- Watch me pull a rabbit from my hat: The press folks at Black Hat were frenetic. At one session I proctored, a member of the press literally walked onto stage as I was set to announce the presentation, and several more repeatedly interrupted the speakers during their sessions. When speakers did not deliver some amazing new feat of hackery, or astound the audience with some clever trickery, the press turned grim and surly. I witnessed a dozen or so running in and out of sessions, trying to find a controversial nugget to write about. I guess it’s the end result of a media business driven by pageview whores. And what was the main story we did see in the press? Hotel card key hacking? Really? This is different than a malicious insider with a master key or anyone with 60 seconds and a lockpick kit? How, exactly? To quote attrition.org – I reject your FUD. The awe-inspiring acrobatics of jail-breaking phones, and how ATMs got hacked, are fun to read about, but most of the time that stuff helps no one get their jobs done. Our own Mr. Rothman’s Dark Reading post raised some eyebrows, but he has a point. Our industry as a whole is changing. The security industry is reaching a certain level of maturity – and the realities of making security work within the constraints of time, money, and truckloads of legacy infrastructure are really just not all that exciting. In fact it’s hard work – but essential hard work. And I think the press’ inability to do ‘TMZ: The Hacker Edition’ is a good thing – the presentations were more focused on practical tools than parlor tricks. – AL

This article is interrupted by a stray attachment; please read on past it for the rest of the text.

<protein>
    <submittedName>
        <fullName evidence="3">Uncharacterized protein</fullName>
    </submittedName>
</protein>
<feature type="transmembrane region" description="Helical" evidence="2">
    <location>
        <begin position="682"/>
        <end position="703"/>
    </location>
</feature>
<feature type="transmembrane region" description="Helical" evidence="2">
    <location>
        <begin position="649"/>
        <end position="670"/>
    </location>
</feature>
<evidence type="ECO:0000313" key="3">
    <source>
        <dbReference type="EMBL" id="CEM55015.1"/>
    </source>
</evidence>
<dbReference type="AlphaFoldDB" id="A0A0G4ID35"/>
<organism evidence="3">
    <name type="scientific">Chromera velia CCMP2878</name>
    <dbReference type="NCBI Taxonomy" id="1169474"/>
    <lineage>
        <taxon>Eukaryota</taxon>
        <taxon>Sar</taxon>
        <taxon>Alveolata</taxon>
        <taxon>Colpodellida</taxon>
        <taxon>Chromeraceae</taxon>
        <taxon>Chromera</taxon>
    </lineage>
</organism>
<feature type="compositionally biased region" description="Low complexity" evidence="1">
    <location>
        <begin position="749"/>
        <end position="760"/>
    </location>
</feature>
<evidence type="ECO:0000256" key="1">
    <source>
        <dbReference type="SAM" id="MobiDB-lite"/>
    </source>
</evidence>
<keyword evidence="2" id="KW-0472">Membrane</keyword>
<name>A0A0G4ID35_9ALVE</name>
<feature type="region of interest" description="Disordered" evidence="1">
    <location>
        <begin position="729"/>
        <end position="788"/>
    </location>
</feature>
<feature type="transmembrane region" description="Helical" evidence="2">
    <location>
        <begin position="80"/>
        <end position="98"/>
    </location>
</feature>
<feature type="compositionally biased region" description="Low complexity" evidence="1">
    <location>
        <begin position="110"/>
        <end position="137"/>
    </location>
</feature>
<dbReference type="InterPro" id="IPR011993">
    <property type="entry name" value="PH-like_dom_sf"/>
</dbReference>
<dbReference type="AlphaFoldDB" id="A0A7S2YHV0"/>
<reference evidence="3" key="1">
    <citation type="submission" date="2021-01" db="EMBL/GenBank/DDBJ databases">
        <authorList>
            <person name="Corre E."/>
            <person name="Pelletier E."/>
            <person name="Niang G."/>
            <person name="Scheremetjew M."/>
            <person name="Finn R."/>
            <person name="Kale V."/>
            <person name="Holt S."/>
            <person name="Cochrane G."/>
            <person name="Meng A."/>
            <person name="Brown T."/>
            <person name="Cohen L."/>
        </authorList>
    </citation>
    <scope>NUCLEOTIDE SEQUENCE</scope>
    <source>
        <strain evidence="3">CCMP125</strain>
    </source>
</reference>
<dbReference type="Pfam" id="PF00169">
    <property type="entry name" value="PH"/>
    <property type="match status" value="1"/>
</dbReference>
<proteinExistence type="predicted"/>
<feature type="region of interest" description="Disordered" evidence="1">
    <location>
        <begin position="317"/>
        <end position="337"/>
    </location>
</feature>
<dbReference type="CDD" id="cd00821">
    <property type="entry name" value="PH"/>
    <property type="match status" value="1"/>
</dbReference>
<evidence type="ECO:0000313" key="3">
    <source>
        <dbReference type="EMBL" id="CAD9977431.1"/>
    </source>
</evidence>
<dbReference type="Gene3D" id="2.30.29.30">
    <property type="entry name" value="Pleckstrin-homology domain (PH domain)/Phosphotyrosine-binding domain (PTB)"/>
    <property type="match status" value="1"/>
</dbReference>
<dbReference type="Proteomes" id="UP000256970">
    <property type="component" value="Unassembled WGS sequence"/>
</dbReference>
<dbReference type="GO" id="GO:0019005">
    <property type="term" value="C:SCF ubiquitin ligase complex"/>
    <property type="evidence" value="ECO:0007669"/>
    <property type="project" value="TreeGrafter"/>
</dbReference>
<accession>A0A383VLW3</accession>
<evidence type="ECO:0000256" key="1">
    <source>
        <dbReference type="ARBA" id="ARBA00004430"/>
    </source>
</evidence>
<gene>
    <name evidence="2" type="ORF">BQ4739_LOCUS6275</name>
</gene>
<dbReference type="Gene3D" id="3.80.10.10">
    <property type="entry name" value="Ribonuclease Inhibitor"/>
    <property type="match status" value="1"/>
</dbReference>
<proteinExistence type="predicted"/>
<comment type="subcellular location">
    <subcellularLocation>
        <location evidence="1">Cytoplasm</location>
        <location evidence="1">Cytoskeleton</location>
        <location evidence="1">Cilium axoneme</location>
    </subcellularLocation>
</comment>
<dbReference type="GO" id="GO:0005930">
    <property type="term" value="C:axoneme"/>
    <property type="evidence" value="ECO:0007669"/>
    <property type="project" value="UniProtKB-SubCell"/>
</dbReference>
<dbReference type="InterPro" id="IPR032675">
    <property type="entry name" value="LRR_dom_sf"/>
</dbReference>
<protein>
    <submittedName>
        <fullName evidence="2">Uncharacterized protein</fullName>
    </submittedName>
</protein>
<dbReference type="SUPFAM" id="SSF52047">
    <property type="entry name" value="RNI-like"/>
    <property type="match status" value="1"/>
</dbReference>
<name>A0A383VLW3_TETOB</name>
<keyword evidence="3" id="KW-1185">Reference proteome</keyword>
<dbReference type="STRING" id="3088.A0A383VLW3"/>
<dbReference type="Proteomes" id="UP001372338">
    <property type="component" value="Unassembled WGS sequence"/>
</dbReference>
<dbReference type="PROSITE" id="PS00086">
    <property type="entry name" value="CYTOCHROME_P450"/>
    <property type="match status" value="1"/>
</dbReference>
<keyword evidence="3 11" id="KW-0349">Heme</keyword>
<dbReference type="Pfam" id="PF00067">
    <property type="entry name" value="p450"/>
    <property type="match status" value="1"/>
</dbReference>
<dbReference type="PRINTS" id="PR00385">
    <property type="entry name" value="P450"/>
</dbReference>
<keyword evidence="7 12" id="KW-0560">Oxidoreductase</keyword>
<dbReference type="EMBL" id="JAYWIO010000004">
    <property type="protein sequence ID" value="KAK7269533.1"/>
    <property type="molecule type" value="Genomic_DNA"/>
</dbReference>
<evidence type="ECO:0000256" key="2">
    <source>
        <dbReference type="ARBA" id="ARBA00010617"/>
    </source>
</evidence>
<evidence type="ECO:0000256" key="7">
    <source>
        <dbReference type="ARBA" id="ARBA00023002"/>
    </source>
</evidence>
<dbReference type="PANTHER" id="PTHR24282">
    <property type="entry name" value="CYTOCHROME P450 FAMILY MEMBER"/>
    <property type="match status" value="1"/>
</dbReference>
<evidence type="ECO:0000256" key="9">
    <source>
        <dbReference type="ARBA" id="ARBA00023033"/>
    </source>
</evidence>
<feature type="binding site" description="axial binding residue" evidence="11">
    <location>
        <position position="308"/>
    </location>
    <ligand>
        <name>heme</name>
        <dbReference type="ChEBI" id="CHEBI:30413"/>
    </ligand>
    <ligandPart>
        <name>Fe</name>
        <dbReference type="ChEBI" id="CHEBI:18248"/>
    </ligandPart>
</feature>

- My failure to communicate: As Adrian linked above, I posted a few observations of my experience at Black Hat this year, and if you can work through my attempts at humor and snark, what I was trying to say was better communicated by Shimmy. I don’t know what is establishment and counterculture, but his observations are consistent with mine. What I forgot to mention is that I don’t view the RSA Conference negatively. But it’s different than the heritage of Black Hat. As the industry matures it becomes more businesslike, and it’s entirely reasonable for more than one industry conference to prosper. As a fervent capitalist I also realize that sponsors pay for big numbers of folks who buy stuff. My poorly communicated point was that it doesn’t matter what direction Black Hat chooses (more industry-oriented or more research-oriented) – either is fine. Just be sure to make a decision. If anyone can push the conference in the right direction it’s Trey Ford, who has probably set up the Rothman dart board in his office already. Joining hundreds of others through the years. – MR